Date Published: February 01, 2018
Publisher: International Union of Crystallography
Author(s): Isabel Usón, George M. Sheldrick.
Experimental phasing of macromolecular crystals is described and explained, with the emphasis on its implementation in the programs SHELXC, SHELXD and SHELXE, which are also used in a number of macromolecular structure-solution pipelines.
Small-molecule structures are routinely solved by so-called direct methods (Usón & Sheldrick, 1999 ▸; Sheldrick et al., 2011 ▸; Giacovazzo, 2014 ▸; Sheldrick, 2015 ▸), but this requires diffraction data to atomic resolution (1.2 Å or better) for typical organic structures. Occasionally, when no model is available for molecular replacement, the anomalous signal is too weak and it is not possible to soak in heavy atoms, it is also necessary to solve macromolecular structures by pure direct methods. A recent example was the solution of the parallel double-helix RNA structure of polyadenosine (Safaee et al., 2013 ▸), confirming a 50-year-old prediction by Watson and Crick based on rather diffuse fibre-diffraction photographs (Rich et al., 1961 ▸). For a number of years, the MAD (multi-wavelength anomalous diffraction) method (Hendrickson, 1985 ▸; Hendrickson et al., 1985 ▸), exploiting small intensity differences of Friedel opposites and of reflections measured at different wavelengths, e.g. for selenomethionine derivatives or proteins in which elements such as iron or zinc are naturally present, was the experimental phasing method of choice. More recently, improvements in software and data quality have made it easier to solve structures by the SAD (single-wavelength anomalous diffraction) method in favourable cases using very weak anomalous scatterers, such as sulfur, that are present naturally in many proteins.
The generation of a polyalanine trace in SHELXE is designed to improve the phases but does not include identification of the individual amino-acid residues and matching the sequence as performed in ARP/wARP (Lamzin et al., 1999 ▸), RESOLVE (Terwilliger, 2003 ▸) and Buccaneer (Cowtan, 2006 ▸).
Six structures (Table 2 ▸) have been used to test and illustrate the new features in SHELXE as described above. SAD data for apoferritin and titin protein A168-A169 are from Mueller-Dieckmann et al. (2007 ▸) and those for fibronectin are from Rudiño-Piñera et al. (2007 ▸); Kgp prodomain (Pomowski et al., 2017 ▸) is a difficult all-β protein with a low solvent content. The C-terminal domain of autophagy-related protein 38 (atg38; Ohashi et al., 2016 ▸) and human synaptonemal complex protein 3 (SYCP3; Syrjanen et al., 2014 ▸) are large coiled-coil proteins, which for the purpose of this study were phased from SAD data at resolutions of 2.4 Å even when originally solved by MAD or SIRAS. The anomalous scatterer substructures summarized in Table 2 ▸ were located with SHELXD. As the autotracing algorithm starts from random seeds entailing an inherent variability, for each of these structures 20 SHELXE jobs were run, varying the time parameter (-t) to obtain 20 different sets of seeds. The results are plotted in Fig. 4 ▸, displaying the weighted mean phase error (MPE) characterizing the final electron-density map obtained for each of the six proteins with the various tracing algorithms and otherwise equivalent parameterization. Fig. 5 ▸ shows the main-chain coverage of the trace.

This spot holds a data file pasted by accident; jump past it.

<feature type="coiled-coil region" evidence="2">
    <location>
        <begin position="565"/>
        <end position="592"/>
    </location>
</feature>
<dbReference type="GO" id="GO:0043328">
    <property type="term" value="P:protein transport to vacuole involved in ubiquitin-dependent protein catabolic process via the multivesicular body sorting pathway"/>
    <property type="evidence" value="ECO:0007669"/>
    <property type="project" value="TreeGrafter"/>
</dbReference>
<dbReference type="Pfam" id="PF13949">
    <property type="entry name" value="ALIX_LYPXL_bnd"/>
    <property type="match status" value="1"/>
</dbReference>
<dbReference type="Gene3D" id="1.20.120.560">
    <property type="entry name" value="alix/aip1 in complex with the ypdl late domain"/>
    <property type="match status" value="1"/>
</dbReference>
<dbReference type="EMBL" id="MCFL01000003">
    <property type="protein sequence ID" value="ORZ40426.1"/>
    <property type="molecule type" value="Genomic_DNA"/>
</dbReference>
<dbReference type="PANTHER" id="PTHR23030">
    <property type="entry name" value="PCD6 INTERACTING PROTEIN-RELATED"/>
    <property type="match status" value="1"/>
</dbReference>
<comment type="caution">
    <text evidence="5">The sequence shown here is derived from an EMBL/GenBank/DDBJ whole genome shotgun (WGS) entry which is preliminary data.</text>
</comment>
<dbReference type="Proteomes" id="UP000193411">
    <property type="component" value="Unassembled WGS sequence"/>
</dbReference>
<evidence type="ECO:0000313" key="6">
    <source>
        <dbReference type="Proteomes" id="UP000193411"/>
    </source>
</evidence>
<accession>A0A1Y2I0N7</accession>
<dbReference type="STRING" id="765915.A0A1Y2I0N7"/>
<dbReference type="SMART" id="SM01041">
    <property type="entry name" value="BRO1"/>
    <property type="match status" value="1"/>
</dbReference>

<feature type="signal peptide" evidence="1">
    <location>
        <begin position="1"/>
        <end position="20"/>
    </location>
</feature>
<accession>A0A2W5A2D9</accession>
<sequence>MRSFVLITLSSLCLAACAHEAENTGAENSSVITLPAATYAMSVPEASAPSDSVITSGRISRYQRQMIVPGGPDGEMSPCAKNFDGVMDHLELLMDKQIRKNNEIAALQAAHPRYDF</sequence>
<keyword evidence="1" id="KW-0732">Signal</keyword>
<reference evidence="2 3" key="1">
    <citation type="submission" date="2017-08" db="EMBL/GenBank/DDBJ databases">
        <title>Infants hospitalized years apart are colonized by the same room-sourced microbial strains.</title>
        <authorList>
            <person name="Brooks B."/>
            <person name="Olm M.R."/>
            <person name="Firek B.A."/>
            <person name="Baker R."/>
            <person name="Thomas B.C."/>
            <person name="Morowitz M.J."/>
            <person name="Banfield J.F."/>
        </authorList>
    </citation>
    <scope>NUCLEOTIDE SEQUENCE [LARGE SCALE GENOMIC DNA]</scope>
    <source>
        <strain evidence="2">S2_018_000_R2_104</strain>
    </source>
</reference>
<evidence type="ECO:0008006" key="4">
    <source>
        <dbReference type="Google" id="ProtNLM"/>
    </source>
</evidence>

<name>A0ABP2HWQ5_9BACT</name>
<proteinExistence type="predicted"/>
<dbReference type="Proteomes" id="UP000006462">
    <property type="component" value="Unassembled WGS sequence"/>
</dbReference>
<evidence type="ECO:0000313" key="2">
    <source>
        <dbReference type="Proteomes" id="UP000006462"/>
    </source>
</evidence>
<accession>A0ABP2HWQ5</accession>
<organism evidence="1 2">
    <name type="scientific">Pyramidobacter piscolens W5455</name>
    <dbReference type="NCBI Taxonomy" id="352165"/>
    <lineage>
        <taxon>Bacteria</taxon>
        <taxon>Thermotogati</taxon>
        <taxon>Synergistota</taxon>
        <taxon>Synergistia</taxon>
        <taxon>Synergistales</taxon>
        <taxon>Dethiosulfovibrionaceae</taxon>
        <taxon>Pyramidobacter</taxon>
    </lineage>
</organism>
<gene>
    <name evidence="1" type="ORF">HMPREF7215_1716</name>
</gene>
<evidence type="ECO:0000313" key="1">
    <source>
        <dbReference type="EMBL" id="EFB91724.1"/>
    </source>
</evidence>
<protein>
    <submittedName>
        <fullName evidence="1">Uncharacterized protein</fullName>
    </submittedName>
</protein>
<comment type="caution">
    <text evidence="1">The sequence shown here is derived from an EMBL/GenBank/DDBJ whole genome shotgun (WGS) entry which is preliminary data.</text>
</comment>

This paper provides an overview of experimental phasing using SHELXC, SHELXD and SHELXE, concentrating on SAD phasing, which is currently the most popular form of experimental phasing. It describes various improvements in the algorithms that can make the difference between success and failure in borderline cases. A number of innovations have been added to SHELXE in the main-chain tracing and are designed to improve the performance at lower resolution and for all-β structures. Evaluation of the accuracy of the polypeptide traced after each cycle shows that the main improvement of the constrained algorithm is a reduction in the number of false traces rather than an immediate increase in the number of correct traces. This builds up in the following cycles as the map improves, whereas if there are too many poor traces in the initial cycles it may not be possible to recover. In general, a CC of 25% or higher for the main-chain trace against native data to 2.5 Å resolution or better indicates a successful solution.